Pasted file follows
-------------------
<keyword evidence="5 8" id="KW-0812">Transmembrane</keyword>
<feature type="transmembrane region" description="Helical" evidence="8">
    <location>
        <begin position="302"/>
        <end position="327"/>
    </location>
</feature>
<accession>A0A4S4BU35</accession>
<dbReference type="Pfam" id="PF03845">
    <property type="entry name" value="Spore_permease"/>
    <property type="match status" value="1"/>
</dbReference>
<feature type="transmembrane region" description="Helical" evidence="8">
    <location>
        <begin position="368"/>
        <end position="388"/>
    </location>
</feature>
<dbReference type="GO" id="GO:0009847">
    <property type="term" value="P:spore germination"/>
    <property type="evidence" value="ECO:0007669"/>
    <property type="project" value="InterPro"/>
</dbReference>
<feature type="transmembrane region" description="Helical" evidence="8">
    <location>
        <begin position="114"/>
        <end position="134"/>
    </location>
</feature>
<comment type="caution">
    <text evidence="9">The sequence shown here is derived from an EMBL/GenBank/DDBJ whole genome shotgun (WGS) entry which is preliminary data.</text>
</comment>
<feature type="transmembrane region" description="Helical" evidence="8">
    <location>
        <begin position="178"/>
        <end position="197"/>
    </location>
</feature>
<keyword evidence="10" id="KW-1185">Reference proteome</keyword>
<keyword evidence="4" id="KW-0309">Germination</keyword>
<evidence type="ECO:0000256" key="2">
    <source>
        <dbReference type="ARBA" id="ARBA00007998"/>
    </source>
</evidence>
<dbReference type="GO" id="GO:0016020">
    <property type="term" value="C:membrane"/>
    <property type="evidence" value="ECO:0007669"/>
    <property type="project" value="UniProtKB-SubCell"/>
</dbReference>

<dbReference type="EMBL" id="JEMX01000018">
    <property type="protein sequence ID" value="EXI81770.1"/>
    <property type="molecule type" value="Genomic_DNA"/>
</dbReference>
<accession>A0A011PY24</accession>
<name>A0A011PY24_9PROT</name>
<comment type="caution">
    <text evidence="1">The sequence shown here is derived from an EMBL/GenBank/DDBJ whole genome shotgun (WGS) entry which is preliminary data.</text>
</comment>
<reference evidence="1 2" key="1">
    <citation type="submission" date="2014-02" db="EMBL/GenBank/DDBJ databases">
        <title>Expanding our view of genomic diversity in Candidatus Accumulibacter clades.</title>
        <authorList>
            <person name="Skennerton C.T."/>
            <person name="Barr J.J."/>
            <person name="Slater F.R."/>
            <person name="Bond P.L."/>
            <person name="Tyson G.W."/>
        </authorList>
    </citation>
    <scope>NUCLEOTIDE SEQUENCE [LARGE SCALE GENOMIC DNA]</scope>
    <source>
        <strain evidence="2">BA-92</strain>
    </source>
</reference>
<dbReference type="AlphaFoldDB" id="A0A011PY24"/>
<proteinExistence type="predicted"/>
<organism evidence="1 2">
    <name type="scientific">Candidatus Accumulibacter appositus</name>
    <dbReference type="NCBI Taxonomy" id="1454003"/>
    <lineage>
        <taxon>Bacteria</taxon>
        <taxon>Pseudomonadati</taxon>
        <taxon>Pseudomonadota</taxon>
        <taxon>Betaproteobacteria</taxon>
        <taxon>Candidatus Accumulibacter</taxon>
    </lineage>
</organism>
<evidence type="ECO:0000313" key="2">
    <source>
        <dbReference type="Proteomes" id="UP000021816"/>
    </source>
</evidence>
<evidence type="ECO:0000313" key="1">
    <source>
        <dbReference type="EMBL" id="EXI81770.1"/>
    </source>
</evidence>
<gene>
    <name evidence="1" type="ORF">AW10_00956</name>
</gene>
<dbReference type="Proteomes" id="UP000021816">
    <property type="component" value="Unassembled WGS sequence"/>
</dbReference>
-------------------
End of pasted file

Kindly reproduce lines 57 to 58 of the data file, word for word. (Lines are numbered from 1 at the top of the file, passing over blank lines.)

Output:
<comment type="caution">
    <text evidence="1">The sequence shown here is derived from an EMBL/GenBank/DDBJ whole genome shotgun (WGS) entry which is preliminary data.</text>